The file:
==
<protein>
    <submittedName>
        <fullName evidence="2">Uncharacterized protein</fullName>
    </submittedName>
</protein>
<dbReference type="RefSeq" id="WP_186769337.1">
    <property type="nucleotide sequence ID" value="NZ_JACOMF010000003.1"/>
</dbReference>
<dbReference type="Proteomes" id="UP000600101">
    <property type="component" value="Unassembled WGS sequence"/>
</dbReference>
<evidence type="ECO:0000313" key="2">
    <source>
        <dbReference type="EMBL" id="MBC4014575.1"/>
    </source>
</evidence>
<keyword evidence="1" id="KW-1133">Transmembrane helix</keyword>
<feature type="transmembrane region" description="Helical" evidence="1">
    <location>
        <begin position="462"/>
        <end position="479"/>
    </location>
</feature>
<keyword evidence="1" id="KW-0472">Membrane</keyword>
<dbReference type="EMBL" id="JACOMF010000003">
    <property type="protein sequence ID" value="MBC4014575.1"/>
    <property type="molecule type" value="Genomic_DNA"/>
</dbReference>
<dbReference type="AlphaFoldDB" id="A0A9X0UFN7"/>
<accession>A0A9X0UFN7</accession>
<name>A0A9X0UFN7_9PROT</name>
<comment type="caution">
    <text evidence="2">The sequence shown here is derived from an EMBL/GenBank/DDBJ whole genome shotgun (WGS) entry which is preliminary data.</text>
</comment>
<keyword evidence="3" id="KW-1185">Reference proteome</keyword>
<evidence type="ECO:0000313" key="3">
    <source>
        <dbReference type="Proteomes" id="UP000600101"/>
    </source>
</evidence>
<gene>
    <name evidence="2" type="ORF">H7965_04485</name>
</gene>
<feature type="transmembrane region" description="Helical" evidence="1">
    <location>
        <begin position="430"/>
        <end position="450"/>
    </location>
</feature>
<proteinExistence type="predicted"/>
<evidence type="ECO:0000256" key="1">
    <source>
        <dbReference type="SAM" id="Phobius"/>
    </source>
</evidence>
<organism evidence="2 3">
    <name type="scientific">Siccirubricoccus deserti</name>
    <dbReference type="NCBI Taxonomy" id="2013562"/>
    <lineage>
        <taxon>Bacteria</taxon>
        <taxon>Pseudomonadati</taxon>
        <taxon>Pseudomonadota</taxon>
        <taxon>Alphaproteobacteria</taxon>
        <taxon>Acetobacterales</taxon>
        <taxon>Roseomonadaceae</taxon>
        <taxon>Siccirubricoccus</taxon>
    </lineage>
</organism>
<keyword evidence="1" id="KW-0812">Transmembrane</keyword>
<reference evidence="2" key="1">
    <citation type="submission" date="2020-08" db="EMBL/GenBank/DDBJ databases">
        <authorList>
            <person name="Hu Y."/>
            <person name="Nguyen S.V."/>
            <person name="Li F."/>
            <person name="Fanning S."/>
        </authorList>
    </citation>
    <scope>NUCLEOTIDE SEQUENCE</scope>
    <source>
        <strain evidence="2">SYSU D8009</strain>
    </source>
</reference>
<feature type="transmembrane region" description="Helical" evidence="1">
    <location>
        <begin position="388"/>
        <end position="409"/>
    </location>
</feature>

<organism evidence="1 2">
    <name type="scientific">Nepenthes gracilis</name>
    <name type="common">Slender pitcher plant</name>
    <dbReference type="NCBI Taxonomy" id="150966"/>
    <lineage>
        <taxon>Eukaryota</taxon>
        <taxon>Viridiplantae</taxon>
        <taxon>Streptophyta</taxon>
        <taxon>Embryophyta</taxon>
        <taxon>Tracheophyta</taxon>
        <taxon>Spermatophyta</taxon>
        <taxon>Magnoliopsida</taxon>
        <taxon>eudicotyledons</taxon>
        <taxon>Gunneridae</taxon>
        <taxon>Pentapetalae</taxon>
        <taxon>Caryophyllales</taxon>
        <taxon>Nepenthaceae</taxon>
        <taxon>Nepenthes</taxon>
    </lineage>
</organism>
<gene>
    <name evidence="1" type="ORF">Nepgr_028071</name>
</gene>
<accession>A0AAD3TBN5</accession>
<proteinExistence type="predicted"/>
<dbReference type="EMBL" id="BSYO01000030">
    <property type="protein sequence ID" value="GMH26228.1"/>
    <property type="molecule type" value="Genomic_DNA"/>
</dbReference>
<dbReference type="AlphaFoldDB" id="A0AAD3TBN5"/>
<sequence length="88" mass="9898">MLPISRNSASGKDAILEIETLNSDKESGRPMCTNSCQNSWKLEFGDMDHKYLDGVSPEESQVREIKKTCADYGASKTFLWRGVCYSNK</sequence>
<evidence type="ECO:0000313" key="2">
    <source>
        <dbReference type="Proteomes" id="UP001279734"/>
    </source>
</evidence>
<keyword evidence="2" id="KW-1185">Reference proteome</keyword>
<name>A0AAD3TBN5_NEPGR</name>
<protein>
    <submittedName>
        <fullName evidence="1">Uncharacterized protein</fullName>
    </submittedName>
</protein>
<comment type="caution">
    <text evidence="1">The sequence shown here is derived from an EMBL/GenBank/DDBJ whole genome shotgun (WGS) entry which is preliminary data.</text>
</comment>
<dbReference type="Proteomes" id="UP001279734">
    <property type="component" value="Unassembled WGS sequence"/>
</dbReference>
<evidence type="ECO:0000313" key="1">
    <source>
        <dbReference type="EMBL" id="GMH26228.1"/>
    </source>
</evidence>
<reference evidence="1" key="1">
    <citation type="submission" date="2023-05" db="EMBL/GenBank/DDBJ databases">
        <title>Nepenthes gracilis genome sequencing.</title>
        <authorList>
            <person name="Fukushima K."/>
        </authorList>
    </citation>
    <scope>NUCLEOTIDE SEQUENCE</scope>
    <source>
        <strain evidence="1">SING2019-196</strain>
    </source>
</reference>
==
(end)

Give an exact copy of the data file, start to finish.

<protein>
    <submittedName>
        <fullName evidence="2">Uncharacterized protein</fullName>
    </submittedName>
</protein>
<dbReference type="RefSeq" id="WP_186769337.1">
    <property type="nucleotide sequence ID" value="NZ_JACOMF010000003.1"/>
</dbReference>
<dbReference type="Proteomes" id="UP000600101">
    <property type="component" value="Unassembled WGS sequence"/>
</dbReference>
<evidence type="ECO:0000313" key="2">
    <source>
        <dbReference type="EMBL" id="MBC4014575.1"/>
    </source>
</evidence>
<keyword evidence="1" id="KW-1133">Transmembrane helix</keyword>
<feature type="transmembrane region" description="Helical" evidence="1">
    <location>
        <begin position="462"/>
        <end position="479"/>
    </location>
</feature>
<keyword evidence="1" id="KW-0472">Membrane</keyword>
<dbReference type="EMBL" id="JACOMF010000003">
    <property type="protein sequence ID" value="MBC4014575.1"/>
    <property type="molecule type" value="Genomic_DNA"/>
</dbReference>
<dbReference type="AlphaFoldDB" id="A0A9X0UFN7"/>
<accession>A0A9X0UFN7</accession>
<name>A0A9X0UFN7_9PROT</name>
<comment type="caution">
    <text evidence="2">The sequence shown here is derived from an EMBL/GenBank/DDBJ whole genome shotgun (WGS) entry which is preliminary data.</text>
</comment>
<keyword evidence="3" id="KW-1185">Reference proteome</keyword>
<evidence type="ECO:0000313" key="3">
    <source>
        <dbReference type="Proteomes" id="UP000600101"/>
    </source>
</evidence>
<gene>
    <name evidence="2" type="ORF">H7965_04485</name>
</gene>
<feature type="transmembrane region" description="Helical" evidence="1">
    <location>
        <begin position="430"/>
        <end position="450"/>
    </location>
</feature>
<proteinExistence type="predicted"/>
<evidence type="ECO:0000256" key="1">
    <source>
        <dbReference type="SAM" id="Phobius"/>
    </source>
</evidence>
<organism evidence="2 3">
    <name type="scientific">Siccirubricoccus deserti</name>
    <dbReference type="NCBI Taxonomy" id="2013562"/>
    <lineage>
        <taxon>Bacteria</taxon>
        <taxon>Pseudomonadati</taxon>
        <taxon>Pseudomonadota</taxon>
        <taxon>Alphaproteobacteria</taxon>
        <taxon>Acetobacterales</taxon>
        <taxon>Roseomonadaceae</taxon>
        <taxon>Siccirubricoccus</taxon>
    </lineage>
</organism>
<keyword evidence="1" id="KW-0812">Transmembrane</keyword>
<reference evidence="2" key="1">
    <citation type="submission" date="2020-08" db="EMBL/GenBank/DDBJ databases">
        <authorList>
            <person name="Hu Y."/>
            <person name="Nguyen S.V."/>
            <person name="Li F."/>
            <person name="Fanning S."/>
        </authorList>
    </citation>
    <scope>NUCLEOTIDE SEQUENCE</scope>
    <source>
        <strain evidence="2">SYSU D8009</strain>
    </source>
</reference>
<feature type="transmembrane region" description="Helical" evidence="1">
    <location>
        <begin position="388"/>
        <end position="409"/>
    </location>
</feature>

<organism evidence="1 2">
    <name type="scientific">Nepenthes gracilis</name>
    <name type="common">Slender pitcher plant</name>
    <dbReference type="NCBI Taxonomy" id="150966"/>
    <lineage>
        <taxon>Eukaryota</taxon>
        <taxon>Viridiplantae</taxon>
        <taxon>Streptophyta</taxon>
        <taxon>Embryophyta</taxon>
        <taxon>Tracheophyta</taxon>
        <taxon>Spermatophyta</taxon>
        <taxon>Magnoliopsida</taxon>
        <taxon>eudicotyledons</taxon>
        <taxon>Gunneridae</taxon>
        <taxon>Pentapetalae</taxon>
        <taxon>Caryophyllales</taxon>
        <taxon>Nepenthaceae</taxon>
        <taxon>Nepenthes</taxon>
    </lineage>
</organism>
<gene>
    <name evidence="1" type="ORF">Nepgr_028071</name>
</gene>
<accession>A0AAD3TBN5</accession>
<proteinExistence type="predicted"/>
<dbReference type="EMBL" id="BSYO01000030">
    <property type="protein sequence ID" value="GMH26228.1"/>
    <property type="molecule type" value="Genomic_DNA"/>
</dbReference>
<dbReference type="AlphaFoldDB" id="A0AAD3TBN5"/>
<sequence length="88" mass="9898">MLPISRNSASGKDAILEIETLNSDKESGRPMCTNSCQNSWKLEFGDMDHKYLDGVSPEESQVREIKKTCADYGASKTFLWRGVCYSNK</sequence>
<evidence type="ECO:0000313" key="2">
    <source>
        <dbReference type="Proteomes" id="UP001279734"/>
    </source>
</evidence>
<keyword evidence="2" id="KW-1185">Reference proteome</keyword>
<name>A0AAD3TBN5_NEPGR</name>
<protein>
    <submittedName>
        <fullName evidence="1">Uncharacterized protein</fullName>
    </submittedName>
</protein>
<comment type="caution">
    <text evidence="1">The sequence shown here is derived from an EMBL/GenBank/DDBJ whole genome shotgun (WGS) entry which is preliminary data.</text>
</comment>
<dbReference type="Proteomes" id="UP001279734">
    <property type="component" value="Unassembled WGS sequence"/>
</dbReference>
<evidence type="ECO:0000313" key="1">
    <source>
        <dbReference type="EMBL" id="GMH26228.1"/>
    </source>
</evidence>
<reference evidence="1" key="1">
    <citation type="submission" date="2023-05" db="EMBL/GenBank/DDBJ databases">
        <title>Nepenthes gracilis genome sequencing.</title>
        <authorList>
            <person name="Fukushima K."/>
        </authorList>
    </citation>
    <scope>NUCLEOTIDE SEQUENCE</scope>
    <source>
        <strain evidence="1">SING2019-196</strain>
    </source>
</reference>